mercredi 30 juin 2010

Genome-wide association mapping and rare alleles: from 
population genomics to personalized medicine. Session at PSB 2011

PSB 2011 - Full paper submission deadline: July 12 2010 (let the co-chair know if you need a few days extension)

Genome-wide associations studies (GWAS) have been very 
successful in identifying common genetic variation associated to 
numerous complex diseases.

However, most of the identified 
common genetic variants appear to confer modest risk and few 
causal alleles have been identified. Furthermore, these 
associations account for a small portion of the total 
heritability of inherited disease variation.

This has led to the 
reexamination of the contribution of environment, gene-gene and 
gene-environment interactions, and rare genetic variants in 
complex diseases.

There is strong evidence that rare variants 
play an important role in complex disease etiology and may have 
larger genetic effects than common variants.

Currently, much of 
what we know regarding the contribution of rare genetic variants 
to disease risk is based on a limited number of phenotypes and 
candidate genes.

However, rapid advancement of second 
generation sequencing technologies will invariably lead to 
widespread association studies comparing whole exome and 
eventually whole genome sequencing of cases and controls.

tremendous challenge for enabling these "next generation" 
medical genomic studies is developing statistical approaches for 
correlating rare genetic variants with disease outcome.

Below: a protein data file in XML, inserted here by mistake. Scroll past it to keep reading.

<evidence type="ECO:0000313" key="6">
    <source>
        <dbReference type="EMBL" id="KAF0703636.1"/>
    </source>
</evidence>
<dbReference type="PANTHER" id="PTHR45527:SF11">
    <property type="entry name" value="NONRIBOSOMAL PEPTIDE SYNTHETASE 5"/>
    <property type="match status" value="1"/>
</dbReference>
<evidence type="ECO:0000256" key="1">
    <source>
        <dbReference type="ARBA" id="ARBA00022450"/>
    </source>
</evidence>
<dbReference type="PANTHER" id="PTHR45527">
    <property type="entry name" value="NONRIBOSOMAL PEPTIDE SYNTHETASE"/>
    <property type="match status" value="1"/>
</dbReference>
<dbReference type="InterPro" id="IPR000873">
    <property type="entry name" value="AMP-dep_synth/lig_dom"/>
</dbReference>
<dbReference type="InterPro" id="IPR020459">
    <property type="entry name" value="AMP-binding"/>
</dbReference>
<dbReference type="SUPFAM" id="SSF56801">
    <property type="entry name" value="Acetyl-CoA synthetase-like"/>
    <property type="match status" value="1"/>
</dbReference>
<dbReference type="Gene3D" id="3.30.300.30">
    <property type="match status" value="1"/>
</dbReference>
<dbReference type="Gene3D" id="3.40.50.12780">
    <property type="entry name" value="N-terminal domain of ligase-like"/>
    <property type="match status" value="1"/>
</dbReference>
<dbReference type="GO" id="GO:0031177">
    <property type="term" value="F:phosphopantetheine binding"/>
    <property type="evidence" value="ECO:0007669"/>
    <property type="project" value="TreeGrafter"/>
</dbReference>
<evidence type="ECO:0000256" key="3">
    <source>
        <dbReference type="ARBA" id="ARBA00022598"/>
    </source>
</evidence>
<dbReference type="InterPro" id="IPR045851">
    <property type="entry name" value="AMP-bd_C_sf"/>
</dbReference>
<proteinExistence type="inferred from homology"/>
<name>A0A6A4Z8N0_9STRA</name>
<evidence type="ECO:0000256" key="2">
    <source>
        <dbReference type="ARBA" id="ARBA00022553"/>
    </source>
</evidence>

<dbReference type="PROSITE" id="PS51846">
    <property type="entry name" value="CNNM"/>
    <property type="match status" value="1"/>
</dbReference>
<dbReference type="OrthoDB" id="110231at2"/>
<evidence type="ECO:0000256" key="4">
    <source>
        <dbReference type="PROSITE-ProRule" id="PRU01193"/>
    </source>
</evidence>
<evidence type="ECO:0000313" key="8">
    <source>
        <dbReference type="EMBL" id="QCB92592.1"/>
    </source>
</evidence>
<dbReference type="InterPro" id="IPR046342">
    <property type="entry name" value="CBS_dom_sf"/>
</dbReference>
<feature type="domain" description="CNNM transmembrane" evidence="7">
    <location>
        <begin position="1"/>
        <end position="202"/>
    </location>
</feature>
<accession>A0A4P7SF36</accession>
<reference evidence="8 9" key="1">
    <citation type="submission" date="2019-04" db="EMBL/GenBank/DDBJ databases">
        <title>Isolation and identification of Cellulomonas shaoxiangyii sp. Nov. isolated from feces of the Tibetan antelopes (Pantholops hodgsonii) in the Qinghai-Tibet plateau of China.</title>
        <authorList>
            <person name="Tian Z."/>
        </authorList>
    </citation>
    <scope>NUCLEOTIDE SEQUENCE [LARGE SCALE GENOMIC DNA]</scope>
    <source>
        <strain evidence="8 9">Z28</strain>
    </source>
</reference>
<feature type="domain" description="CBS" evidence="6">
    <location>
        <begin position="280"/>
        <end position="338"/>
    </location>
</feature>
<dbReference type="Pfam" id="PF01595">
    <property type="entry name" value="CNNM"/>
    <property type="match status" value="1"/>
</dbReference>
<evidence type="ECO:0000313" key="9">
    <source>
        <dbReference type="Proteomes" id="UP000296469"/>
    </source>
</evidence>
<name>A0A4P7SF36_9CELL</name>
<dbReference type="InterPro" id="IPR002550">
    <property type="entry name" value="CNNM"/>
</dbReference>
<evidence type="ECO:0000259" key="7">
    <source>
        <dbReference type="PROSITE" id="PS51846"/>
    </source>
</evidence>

The analysis of rare variants is challenging since methods used 
for common variants are woefully underpowered (e.g., accurately 
estimating allele frequencies in cases vs. controls requires ~10 
observations of the minor allele; however, many of the 
functional rare alleles may be present only once in the 
resequence data).

Therefore, methods that can deal with genetic 
heterogeneity at the trait-associated locus and that can be 
applied to both in cases vs. controls and quantitative trait 
studies are needed.

Currently, these approaches are in their 
infancy and very basic criteria (such as functional annotation, 
sequence conservation, or biological pathway classification) are 

There is tremendous opportunity to apply data mining 
methods outside of the standard statistical toolkit to this 

Additionally, deep sequencing will reveal many variants 
that are not causal, and in order to reduce the problems of 
misclassification, i.e. inclusion of non-causal variants and 
exclusion of causal variants in the analysis, it is beneficial 
to predict their potential functionality.

Thus, methods to 
classify and annotate rare variants for subsequent analysis are 

The session of PSB 2011 would focus on distilling current 
knowledge in assessing rare variant functionality and their 
correlation with complex traits, and more importantly bring 
forth methodological questions that need to be addressed for 
successful analysis of rare variants.

"GWAS by sequencing" 
presents many new challenges and proposed solutions for 
interpreting sequencing data from clinical case/control cohorts 
will be of particular interest to a diverse audience.

session will similarly consider application-specific algorithms, 
analysis methods, or study planning and design tools with 
emphasis in the leveraging rare genetic variation in complex 
trait/disease correlation. 

Deadline for full paper submission: July 12, 2010. Deadline for poster abstracts: November 1, 2010. 


The Pacific Symposium on Biocomputing (PSB 2011) is an 
international, multidisciplinary conference for the presentation 
and discussion of current research in the theory and application 
of computational methods in problems of biological significance. 

PSB 2011 will be held at the Big Island of 
Hawaii on January 4-7, 2011. 

For more information see the official PSB 2011 Web page:

See also

- How to read a genome-wide association study, genomes unzipped, July 18th 2010

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